Jewish World Review July 23, 2004 / 5 Menachem-Av, 5764
If inexperience on the Kerry team is a liability, it turns out experience in foreign affairs is no bargain, either
A couple of weeks ago, after I mentioned John Kerry had chosen a foreign policy novice for a running mate, my e-mail basket filled up with responses: When it comes to world affairs, I was told, John Edwards is more experienced, or at least no more inexperienced, than George W. Bush was when he first ran for president. So there.
Comparing the international expertise of Bush, circa 2000, and Edwards, circa 2004, is an unenlightening exercise if only because of what has happened in between: Sept. 11. Which is what I wrote back. Since New York and Washington came under attack, all leadership decisions must deliberately reflect our dangerous times: Tapping a foreign-affairs flyweight for the vice presidency in the middle of a long-haul war does not. In fact, I would say it reveals a cavalier disregard for national security.
But if inexperience on the Kerry team is a liability, it turns out experience in foreign affairs is no bargain, either. I'm thinking, foremost, of Sandy Berger, the former National Security Advisor to Bill Clinton who has been a foreign policy adviser to the Kerry campaign. Berger has plenty of experience. In fact, maybe too much. After news broke that the former Clinton adviser is the subject of a federal criminal investigation into the removal of highly classified documents from the National Archives in a) his leather portfolio b) his jacket c) his pants and d) very possibly his socks, Berger parted company from the Kerry campaign. Or vice versa.
Clearly, this is not the sort of experience a presidential candidate prizes in a campaign adviser, although at least one ex-president has already pronounced the whole affair hilarious. "We were all laughing about it," Bill Clinton told the Denver Post, reminiscing about his former NSC chief's messy desk. Clinton added he'd known about this "non-story" the non-story that Berger's mishandling of top-secret terror documents was under investigation for several months. (Did Kerry? When asked, the Democratic presidential candidate told NBC's Tom Brokaw, "I didn't have a clue, not a clue.")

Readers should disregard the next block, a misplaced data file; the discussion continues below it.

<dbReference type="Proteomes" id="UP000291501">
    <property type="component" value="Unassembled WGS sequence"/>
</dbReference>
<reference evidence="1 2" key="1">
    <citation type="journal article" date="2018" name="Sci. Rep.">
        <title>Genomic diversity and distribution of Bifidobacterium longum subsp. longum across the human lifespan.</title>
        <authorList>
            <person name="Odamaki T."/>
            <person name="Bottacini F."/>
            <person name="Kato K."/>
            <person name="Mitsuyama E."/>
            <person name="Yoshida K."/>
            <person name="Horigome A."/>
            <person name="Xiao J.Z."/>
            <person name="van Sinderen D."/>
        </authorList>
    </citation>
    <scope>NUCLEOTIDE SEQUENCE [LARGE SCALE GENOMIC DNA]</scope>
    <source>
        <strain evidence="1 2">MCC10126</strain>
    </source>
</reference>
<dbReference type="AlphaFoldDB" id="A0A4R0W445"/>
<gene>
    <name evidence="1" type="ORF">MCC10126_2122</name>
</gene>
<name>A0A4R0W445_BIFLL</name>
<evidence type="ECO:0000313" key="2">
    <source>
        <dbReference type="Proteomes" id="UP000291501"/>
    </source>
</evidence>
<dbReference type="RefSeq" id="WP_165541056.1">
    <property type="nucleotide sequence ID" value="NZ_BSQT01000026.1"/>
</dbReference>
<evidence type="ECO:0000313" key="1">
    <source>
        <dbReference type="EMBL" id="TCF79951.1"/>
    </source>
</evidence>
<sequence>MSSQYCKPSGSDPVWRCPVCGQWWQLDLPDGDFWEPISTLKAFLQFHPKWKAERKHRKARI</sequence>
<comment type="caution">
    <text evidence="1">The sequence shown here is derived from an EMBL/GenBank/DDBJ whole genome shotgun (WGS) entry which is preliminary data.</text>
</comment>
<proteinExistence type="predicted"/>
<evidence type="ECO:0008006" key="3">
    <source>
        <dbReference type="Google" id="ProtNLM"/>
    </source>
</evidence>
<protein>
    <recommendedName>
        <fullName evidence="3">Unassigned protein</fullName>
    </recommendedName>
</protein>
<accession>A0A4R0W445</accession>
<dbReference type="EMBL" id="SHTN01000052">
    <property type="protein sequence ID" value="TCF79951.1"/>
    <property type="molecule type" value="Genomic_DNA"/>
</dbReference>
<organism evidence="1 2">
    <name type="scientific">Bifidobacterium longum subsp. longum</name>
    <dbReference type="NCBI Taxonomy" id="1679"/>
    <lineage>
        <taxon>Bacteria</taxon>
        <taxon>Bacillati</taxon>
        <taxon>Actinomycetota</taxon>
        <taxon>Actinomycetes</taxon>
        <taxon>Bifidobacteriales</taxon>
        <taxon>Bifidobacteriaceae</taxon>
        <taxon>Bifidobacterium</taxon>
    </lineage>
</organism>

To be sure, there is something pretty uproarious in the thought of Berger stuffing stacks of paper into his jacket, pants and very possibly his socks. Strip away the clothes, though, and the laughter dies. As Berger tells it, he "inadvertently" left the archives building with secret documents reportedly, drafts of a critique of the Clinton administration's response to the millennium terrorist threat and later "accidentally" threw them away. Was Berger trying to eliminate a blot on the Clinton-Berger escutcheon? Trolling for information useful to the Kerry campaign? Or was he making, as he says, "an honest mistake"? Congress has decided to find out. Meanwhile, it's a safe bet Berger won't be vetting Kerry policy on national security breeches anytime soon.
Plenty of old Democratic hands can help make an honest headline for the Kerry campaign, among them Joe Biden, Richard Holbrooke, Wesley Clarke and Ted Kennedy (who can make a headline, anyway).
Although not lately. Instead, we get the story of former ambassador Joe Wilson, another Kerry foreign policy adviser. After achieving fame and media-darlinghood last year by charging that President Bush's 2003 State of the Union address claim that British intelligence reported that Iraq sought uranium in Africa was false, Wilson campaigned for John Kerry in at least six states on the Bush-Lied platform, even denouncing the vice president as "a lying son of a b-tch" at one Kerry event. This author of "The Politics of Truth" (Carroll & Graf) also launched a Web site called RestoreHonesty.com, which both endorses the Kerry campaign and is (still) endorsed by the Kerry campaign. Too bad for Wilson and Kerry that bombshell investigations in both the United States and Britain have blown Wilson's reputation as a one-man truth squad to smithereens. In short, Wilson has been exposed as a fraud, even as British intelligence claims (and, by extension, the president's statement on Iraq and uranium) have been confirmed. Will Kerry distance himself from Wilson as he has distanced himself from Berger?
Better not ask Kerry surrogate and national campaign co-chairman Max Cleland. Just this week, the former senator was still pushing nasty Wilsonian baby-talk as Democratic wisdom: President Bush "flat-out lied" on Iraq, he told reporters, and went to war "because he concluded his daddy was a failed president (because) he did not take out Saddam Hussein." Cleland's conclusion? Bush is "Mr. Macho Man."
Candidate Kerry, he added, agrees with this psychoanalysis of foreign affairs.
Does he? I would love to hear the answer. Meanwhile, it's becoming clear that with experience like this, who needs hard knocks.
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JWR contributor Diana West is a columnist and editorial writer for the Washington Times. Comment by clicking here.
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